In my meeting with him on April 26, 2014, I told him that it is most likely that Modi would form his government at the Centre after the election. I said, it may be a good thing for India to have a feel of what fascism is going to be like. I quoted Mao that it is not a bad thing to be attacked by your enemy. I drew a parallel with Latin America which went through a long spell of neoliberalism and dictatorships but is now on the democratic path. He said: ‘I agree with you.’

I told him about the India visit (in New Delhi, Thiruvananthapuram, etc.) of Marta Harnecker and Michael Lebowitz. I saw passion when he said: ‘I completely agree with them.’ This was understandable since Randhir Singh himself was a proponent of the socialism-oriented path of development here and now rather than in a distant post-revolutionary society.

His daughter, who is a Faculty at the School of Planning and Architecture, said: “Sometimes, he says, I have written enough and there are times when he says, he wants to write on Bhagat Singh and Gandhi. In fact, he had told me over the phone sometime back, ‘I wish, I could write.’”

Prof Randhir Singh was also a good poet in his younger days, that is, until around 1950 after which he stopped writing poetry for which he did not give a reason. I asked his wife if their marriage was a love marriage. She said: ‘Yes, both his father and my father were doctors who were trained in Europe and in Lahore, they had a friendly family relation. The marriage took place in 1952 in India after the partition.’ His daughter further confirmed that it was a love marriage and said that Randhir Singh’s brother-in-law was also in the Left movement.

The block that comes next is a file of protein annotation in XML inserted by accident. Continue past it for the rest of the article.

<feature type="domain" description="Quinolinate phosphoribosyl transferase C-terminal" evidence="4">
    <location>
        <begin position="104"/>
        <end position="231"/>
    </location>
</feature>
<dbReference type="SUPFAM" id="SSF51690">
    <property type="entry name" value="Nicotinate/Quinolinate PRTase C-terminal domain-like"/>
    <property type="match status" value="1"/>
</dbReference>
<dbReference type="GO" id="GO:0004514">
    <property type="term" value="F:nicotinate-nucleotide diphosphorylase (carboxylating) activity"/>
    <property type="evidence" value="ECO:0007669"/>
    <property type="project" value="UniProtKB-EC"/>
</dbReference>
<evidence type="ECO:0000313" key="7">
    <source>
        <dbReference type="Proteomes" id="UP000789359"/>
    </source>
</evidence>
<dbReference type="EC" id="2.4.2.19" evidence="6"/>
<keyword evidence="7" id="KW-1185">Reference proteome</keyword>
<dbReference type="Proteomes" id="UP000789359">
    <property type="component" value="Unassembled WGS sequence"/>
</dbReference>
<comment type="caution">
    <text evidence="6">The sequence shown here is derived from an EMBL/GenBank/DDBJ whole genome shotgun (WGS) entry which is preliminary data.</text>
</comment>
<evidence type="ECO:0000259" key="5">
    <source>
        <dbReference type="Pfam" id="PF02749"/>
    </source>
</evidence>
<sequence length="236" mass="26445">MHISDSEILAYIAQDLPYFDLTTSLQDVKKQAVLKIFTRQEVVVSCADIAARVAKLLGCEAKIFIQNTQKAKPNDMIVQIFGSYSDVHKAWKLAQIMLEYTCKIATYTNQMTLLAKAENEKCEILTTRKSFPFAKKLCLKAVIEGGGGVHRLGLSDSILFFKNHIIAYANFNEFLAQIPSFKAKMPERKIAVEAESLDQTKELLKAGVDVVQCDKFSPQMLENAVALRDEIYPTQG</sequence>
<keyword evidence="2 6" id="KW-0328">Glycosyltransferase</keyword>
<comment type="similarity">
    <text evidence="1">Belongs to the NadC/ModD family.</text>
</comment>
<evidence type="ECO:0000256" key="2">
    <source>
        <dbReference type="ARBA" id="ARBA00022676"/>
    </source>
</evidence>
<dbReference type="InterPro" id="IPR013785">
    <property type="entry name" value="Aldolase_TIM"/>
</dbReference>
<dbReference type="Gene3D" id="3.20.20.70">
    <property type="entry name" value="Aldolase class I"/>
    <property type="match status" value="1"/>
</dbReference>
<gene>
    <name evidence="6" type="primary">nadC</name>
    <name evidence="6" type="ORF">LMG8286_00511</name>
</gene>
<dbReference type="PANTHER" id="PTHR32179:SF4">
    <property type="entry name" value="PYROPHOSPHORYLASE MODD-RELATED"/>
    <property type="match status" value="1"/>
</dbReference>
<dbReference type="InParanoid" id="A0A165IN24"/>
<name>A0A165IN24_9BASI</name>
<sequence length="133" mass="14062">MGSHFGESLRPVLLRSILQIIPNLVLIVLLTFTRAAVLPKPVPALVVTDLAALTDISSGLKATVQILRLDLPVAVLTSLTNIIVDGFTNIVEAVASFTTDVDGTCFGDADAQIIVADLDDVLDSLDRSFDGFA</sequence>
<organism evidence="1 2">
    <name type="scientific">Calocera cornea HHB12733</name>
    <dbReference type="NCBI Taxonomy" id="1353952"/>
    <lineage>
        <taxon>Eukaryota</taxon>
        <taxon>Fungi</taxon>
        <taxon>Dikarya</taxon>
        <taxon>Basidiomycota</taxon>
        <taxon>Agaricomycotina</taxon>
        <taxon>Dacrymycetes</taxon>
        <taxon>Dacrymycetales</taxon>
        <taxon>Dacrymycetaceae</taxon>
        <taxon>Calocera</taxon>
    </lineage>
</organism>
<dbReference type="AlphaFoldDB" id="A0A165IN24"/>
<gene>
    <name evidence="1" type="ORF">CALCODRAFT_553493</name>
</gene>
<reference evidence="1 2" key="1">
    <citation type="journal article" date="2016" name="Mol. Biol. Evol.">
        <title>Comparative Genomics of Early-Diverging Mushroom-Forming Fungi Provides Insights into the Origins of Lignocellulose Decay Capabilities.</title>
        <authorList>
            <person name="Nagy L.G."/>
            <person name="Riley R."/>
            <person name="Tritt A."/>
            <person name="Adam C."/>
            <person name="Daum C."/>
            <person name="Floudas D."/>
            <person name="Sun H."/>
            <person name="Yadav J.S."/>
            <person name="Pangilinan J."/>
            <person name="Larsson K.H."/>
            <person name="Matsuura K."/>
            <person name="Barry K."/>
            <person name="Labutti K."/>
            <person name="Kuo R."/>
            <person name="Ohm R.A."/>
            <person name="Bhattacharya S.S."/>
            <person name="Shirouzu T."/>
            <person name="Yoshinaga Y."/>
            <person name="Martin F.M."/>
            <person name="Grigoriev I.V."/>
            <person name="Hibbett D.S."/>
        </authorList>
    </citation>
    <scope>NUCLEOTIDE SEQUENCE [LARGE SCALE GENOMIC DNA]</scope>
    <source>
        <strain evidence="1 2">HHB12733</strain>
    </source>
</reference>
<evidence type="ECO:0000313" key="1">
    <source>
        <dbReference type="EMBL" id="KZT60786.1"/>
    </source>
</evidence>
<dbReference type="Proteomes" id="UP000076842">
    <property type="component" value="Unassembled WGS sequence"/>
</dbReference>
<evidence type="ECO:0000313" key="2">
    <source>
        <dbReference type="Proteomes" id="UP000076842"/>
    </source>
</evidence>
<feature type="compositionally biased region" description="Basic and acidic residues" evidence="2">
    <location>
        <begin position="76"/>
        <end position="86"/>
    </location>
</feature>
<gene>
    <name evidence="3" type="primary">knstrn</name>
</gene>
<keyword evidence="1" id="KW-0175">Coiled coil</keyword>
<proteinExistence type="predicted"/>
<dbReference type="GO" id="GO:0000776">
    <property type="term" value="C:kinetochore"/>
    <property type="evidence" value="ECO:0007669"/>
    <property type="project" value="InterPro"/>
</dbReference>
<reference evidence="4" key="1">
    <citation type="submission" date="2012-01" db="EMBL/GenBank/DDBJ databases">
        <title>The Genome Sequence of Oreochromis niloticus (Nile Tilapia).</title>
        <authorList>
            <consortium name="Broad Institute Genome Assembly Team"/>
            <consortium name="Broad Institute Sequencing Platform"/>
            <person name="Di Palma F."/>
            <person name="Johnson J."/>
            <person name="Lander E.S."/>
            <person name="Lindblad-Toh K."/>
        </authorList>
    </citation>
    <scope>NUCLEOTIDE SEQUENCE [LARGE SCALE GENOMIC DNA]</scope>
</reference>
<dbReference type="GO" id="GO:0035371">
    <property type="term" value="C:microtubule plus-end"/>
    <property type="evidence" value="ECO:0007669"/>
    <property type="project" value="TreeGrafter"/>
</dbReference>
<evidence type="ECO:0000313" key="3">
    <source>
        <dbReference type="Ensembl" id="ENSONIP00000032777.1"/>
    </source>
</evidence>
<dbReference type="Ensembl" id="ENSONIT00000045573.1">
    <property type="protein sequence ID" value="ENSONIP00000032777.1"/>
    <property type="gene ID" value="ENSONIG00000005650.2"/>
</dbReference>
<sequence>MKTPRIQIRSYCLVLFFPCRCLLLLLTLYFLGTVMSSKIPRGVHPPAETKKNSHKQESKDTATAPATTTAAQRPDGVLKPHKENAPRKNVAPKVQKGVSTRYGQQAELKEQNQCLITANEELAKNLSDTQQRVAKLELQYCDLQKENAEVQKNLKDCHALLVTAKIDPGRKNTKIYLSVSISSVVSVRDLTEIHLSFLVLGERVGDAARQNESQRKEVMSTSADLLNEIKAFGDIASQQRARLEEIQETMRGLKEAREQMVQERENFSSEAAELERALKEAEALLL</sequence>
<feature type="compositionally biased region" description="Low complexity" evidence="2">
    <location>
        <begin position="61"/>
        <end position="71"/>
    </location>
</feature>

We also got his blessings and warm handshakes. Randhir Singh was the second person, after my own mother, from whom I have sought to place his hand on my head for a blessing so that I could have the benefit of his positive energy passing into my brain.

We are fortunate that his thoughts will still remain with us through the magnum opus: Crisis of Socialism — Notes in Defence of a Commitment and the handy volumes published by Aakar Books, Delhi to make it more accessible. These include: The Right Lesson and the Wrong Conclusion and What was Built and What Failed in the Soviet Union. We also have his earlier academic work published in 1967, Reason, Revolution and Political Theory giving a Marxist critique of the political theory of Michael Oakeshott, a conservative thinker. Randhir Singh’s words still resound in my ears: ‘... but my mission is to keep alive the idea of socialism’, no mean mission in an era when the socialist alternative has receded into the background of history.

The author is an Assistant Professor in the Department of International Relations and Politics at the Central University of Kerala, Kasaragod. He can be contacted at: